Week One of NaNoWriMo

Published Categorised as Personal, News

It’s November, so it must be National Novel Writing Month time. This year I’m writing a Sci Fi Time Travel novel set in the future and in Toronto, of course. NaNoWriMo, as it’s affectionately known, has done a major overhaul of its site, and so some elements have not been created yet, including the word count widget that usually resides on my website. But never mind. I have discovered Google+ and am blogging there on my NaNo adventures after every writing session (which may or may not be every day). It’s an easy platform to blog on for quick and short spewing of thoughts. Every week, I’ll gather those posts and copy them here for your edification. The dates will be linked to the original posts where you can also read comments, if any are there.

1 November 2011

So NaNoWriMo began today. Usually, I’m so pent up in excitement and nerves, I can’t sleep the night before. But as +Errol Elumir put it in a tweet, I felt burnt out before it had even begun.

I’d been thinking about this novel since at least May, had been doing background reading since the summer, had been outlining and sketching it out for the last couple of months, had planned on writing up cheat sheets before November 1st, but life got in the way. And I so totally don’t feel ready; I feel in great need of a month-long nap first!

Time though stops for no one. It just keeps churning through each day until suddenly November 1st is here, and it’s time! That by the way, is a major theme in my new NaNoWriMo Novel: time. And space. Hence the name: Time and Space. Hahaha. Ahem. Anyway got the first chapter done. It helped that I’d written a few lines back in May and had saved them in my iPod Touch’s Notepad app and now that I have the newest version of the device and iOS, I was able to print it out to put before my eyes and inspire me. Now to go find a snack.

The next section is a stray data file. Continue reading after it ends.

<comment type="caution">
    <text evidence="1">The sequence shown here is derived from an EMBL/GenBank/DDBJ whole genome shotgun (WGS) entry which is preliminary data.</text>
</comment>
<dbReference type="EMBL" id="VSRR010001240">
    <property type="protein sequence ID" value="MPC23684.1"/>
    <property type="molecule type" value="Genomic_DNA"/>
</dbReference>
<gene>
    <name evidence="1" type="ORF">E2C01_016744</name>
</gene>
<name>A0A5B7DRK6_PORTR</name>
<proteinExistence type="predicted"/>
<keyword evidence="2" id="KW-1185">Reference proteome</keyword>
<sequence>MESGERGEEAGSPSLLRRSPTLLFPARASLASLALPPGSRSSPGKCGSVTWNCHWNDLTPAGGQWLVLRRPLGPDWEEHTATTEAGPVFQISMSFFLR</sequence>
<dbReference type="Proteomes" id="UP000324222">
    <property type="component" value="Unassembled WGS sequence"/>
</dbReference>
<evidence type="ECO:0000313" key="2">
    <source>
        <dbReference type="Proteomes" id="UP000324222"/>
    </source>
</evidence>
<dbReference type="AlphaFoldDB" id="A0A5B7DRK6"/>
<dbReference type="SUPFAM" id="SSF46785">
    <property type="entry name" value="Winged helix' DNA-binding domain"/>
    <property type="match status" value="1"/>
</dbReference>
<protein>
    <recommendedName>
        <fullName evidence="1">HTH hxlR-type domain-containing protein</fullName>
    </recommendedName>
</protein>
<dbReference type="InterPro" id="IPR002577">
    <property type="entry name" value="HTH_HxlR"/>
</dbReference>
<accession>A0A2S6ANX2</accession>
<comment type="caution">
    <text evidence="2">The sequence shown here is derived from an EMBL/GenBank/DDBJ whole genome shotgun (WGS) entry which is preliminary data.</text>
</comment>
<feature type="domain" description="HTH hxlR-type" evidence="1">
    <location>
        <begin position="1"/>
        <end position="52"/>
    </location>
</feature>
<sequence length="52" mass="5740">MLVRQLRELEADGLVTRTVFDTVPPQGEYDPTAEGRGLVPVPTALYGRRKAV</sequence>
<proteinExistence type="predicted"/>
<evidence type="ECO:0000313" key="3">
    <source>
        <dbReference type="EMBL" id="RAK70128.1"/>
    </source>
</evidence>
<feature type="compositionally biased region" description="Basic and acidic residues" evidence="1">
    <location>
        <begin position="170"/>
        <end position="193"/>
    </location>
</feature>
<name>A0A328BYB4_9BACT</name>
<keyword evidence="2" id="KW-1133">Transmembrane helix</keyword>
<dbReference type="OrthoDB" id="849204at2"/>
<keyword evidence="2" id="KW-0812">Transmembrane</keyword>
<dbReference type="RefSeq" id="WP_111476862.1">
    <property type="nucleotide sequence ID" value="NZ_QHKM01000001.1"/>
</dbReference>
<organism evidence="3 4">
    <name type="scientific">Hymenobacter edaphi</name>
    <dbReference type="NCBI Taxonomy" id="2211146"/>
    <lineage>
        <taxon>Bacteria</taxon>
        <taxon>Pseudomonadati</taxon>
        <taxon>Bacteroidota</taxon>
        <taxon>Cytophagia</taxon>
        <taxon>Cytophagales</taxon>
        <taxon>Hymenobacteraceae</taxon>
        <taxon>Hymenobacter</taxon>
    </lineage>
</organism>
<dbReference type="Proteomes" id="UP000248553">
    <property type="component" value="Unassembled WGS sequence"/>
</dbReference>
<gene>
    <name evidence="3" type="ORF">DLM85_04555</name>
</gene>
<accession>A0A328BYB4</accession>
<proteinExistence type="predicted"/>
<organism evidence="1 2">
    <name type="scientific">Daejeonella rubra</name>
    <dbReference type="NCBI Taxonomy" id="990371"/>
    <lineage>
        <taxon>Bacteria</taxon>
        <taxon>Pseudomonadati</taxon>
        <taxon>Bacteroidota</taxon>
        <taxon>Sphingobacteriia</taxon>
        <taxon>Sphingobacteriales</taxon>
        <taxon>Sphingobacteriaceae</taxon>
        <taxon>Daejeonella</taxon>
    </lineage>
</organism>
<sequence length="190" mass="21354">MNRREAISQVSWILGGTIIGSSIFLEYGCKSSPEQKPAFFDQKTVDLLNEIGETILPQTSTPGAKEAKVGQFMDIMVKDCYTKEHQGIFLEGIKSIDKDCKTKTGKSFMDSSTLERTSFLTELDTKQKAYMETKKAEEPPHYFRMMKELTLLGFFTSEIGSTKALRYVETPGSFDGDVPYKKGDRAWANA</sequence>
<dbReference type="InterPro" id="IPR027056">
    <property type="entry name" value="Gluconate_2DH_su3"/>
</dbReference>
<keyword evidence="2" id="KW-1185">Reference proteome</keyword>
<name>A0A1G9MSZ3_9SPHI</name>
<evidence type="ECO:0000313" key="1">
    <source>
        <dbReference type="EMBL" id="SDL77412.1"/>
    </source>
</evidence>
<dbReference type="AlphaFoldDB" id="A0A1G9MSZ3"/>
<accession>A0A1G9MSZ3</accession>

2 November 2011

Day 2 of NaNoWriMo went way better than Day 1. I had a couple of thoughts in semi-sleep last night about chapter one, remembered one of those thoughts, and made the changes. I reminded myself of how I ended chapter one, and then opened a blank document to start typing chapter two.

Ramryge angels at Gloucester Cathedral, England

Brain injury grief is

extraordinary grief

research proves

needs healing.

It was slow going at first, but this chapter is mostly about description and dialogue, not much plot movement, seeing as they’re in a ship and all. Once I got into those, especially the dialogue, I had fun, and the words flowed. It’s strange how voices come to me, how I know how to write dialogue for the different characters. I hadn’t thought much about how English would be for these characters, and in the end, the language was short, staccato, no casual words. It seems to fit. Of course, it isn’t at all what English will be like in a thousand years, and maybe I’ll have to add some sort of sentence that they’ve learned to speak her language so that she can understand to explain away why they speak our English. But at this point, I have the main bones down. 1960 words, a decent count.

3  November 2011

The biggest problem with writing, I find, is fear: fear of, can I write? Fear of, will anything come or will I just sit there staring gaga at the screen? Fear of, have I prepared enough, am I ready? But the biggest fear for me is will my energy last until I’ve finished my chapter? I suppose I could break up writing a chapter into two or more parts, but I found early on, back when I was writing “Lifeliner,” that if I did that, if I took breaks or did the pacing thing I was taught, the writing came to a stop. I lost the flow of my thoughts, I forgot where I was going and where I’d been. It was crap.